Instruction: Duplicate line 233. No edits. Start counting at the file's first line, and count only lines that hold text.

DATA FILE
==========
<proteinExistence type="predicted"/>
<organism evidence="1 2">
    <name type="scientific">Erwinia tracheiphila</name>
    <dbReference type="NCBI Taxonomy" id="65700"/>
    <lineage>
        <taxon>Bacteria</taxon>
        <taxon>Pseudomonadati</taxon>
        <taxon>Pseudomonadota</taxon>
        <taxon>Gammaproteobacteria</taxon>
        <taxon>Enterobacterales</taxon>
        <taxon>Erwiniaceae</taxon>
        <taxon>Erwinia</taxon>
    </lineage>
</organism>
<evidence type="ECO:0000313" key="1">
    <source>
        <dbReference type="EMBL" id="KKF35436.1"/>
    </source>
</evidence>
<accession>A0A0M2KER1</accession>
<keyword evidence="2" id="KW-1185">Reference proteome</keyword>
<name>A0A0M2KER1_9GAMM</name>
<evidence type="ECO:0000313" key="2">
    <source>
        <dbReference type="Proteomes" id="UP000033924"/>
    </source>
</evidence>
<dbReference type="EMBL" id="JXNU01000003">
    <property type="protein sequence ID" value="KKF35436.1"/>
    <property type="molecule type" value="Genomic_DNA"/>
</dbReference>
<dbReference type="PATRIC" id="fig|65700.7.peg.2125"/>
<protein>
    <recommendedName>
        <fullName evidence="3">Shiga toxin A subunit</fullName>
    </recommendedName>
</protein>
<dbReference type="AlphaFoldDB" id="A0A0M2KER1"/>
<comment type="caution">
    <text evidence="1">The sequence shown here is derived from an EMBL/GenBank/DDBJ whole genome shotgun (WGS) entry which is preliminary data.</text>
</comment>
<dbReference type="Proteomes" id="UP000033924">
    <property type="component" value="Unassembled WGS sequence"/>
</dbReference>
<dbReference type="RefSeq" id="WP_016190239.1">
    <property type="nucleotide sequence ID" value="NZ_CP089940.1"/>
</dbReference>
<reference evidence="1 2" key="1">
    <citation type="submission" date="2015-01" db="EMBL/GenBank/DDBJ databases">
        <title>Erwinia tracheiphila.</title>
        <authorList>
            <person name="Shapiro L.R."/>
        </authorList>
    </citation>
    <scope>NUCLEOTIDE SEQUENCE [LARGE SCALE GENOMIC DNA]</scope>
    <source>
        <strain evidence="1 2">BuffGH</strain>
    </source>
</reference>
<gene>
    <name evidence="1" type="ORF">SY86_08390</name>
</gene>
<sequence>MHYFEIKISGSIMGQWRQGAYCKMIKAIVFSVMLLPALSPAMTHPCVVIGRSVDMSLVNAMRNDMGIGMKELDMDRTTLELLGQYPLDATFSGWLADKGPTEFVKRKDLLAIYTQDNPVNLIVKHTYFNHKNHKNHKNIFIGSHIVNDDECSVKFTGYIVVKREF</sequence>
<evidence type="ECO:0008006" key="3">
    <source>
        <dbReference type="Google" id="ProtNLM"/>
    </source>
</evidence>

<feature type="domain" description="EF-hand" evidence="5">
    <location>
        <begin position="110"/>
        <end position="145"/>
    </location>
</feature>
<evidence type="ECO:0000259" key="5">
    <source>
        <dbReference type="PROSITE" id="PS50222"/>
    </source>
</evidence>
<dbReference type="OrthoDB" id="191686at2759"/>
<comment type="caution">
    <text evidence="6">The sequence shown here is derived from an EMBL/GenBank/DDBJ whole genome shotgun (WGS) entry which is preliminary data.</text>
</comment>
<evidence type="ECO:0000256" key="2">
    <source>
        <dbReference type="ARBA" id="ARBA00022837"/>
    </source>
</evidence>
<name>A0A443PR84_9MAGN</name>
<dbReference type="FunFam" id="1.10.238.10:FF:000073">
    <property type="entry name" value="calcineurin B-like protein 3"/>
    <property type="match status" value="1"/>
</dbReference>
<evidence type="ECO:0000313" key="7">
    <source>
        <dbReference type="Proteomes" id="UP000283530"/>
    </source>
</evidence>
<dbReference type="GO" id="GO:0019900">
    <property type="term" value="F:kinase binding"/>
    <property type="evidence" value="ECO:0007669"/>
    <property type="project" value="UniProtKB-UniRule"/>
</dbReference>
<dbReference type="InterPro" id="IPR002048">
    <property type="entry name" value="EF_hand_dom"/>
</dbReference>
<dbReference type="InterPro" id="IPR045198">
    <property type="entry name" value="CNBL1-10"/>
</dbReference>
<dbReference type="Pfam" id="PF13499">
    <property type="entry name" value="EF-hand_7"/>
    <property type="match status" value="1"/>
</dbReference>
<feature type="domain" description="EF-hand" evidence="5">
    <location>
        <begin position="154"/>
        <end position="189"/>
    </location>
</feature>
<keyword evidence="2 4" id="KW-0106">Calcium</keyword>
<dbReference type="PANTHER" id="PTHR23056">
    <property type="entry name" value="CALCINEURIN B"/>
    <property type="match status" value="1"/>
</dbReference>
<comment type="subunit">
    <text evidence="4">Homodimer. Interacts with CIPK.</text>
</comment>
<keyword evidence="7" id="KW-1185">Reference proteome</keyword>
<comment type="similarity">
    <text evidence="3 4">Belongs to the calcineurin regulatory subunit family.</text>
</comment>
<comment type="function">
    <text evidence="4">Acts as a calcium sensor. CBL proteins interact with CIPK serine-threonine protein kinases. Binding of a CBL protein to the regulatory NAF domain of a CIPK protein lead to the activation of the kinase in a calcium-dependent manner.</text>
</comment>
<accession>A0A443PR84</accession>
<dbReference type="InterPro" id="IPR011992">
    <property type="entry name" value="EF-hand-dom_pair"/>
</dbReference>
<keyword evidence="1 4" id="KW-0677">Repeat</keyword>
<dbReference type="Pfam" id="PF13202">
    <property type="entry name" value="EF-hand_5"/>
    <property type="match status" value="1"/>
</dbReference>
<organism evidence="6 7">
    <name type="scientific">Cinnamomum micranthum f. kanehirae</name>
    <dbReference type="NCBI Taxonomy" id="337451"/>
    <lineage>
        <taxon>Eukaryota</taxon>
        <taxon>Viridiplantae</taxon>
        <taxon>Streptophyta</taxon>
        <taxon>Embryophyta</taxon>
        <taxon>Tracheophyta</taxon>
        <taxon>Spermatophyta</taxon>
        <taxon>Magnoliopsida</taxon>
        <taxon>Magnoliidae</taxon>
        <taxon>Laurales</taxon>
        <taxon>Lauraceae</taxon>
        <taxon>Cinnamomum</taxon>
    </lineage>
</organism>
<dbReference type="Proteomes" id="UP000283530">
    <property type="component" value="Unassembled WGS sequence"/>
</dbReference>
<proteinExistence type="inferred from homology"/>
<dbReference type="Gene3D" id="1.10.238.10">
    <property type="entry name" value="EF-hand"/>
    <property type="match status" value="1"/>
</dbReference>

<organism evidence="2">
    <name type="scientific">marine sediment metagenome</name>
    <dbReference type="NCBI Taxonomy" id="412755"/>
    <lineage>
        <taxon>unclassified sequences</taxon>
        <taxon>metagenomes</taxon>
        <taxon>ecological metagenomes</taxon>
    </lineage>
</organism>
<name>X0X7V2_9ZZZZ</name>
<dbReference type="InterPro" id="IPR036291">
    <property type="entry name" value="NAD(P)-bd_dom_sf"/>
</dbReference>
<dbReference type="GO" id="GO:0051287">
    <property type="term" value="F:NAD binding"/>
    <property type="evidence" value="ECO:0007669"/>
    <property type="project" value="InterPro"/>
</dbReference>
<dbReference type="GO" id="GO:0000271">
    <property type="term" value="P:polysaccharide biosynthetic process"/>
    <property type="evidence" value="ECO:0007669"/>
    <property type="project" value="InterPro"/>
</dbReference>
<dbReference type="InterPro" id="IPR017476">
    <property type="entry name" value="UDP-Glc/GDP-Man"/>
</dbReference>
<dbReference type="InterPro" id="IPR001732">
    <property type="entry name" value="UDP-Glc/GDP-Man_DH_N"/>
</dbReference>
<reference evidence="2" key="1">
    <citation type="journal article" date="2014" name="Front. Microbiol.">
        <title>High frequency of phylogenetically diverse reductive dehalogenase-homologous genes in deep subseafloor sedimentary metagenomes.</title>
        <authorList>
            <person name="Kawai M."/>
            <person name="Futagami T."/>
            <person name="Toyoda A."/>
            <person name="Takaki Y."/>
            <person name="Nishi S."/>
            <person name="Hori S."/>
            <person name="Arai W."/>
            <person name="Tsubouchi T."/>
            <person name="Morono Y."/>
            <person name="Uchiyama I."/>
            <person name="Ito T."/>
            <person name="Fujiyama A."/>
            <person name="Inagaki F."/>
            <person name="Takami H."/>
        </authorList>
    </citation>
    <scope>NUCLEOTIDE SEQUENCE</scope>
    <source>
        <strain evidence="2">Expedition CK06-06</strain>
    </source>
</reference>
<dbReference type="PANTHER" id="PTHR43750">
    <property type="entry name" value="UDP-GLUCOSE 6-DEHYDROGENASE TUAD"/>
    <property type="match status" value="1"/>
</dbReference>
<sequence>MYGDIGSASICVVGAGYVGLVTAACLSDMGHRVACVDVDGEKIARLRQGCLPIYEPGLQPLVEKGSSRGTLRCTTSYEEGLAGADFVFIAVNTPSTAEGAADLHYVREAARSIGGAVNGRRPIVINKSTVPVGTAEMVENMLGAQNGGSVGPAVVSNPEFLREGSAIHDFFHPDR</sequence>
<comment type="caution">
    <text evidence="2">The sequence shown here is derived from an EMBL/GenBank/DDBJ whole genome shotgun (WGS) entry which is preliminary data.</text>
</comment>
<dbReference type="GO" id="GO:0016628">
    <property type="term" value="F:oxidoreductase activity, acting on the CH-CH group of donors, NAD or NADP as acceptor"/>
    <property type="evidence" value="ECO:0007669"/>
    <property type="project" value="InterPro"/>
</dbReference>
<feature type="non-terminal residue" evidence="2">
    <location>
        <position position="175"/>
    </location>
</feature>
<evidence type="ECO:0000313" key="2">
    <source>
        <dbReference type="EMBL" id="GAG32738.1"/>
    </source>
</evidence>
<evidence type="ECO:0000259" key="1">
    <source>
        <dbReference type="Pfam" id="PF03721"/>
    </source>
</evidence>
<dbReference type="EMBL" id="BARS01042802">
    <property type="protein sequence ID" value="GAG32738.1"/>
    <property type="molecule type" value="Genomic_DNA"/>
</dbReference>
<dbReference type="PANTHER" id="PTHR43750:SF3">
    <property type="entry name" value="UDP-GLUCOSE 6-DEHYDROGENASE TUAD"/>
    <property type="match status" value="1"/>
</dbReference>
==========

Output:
    <property type="evidence" value="ECO:0007669"/>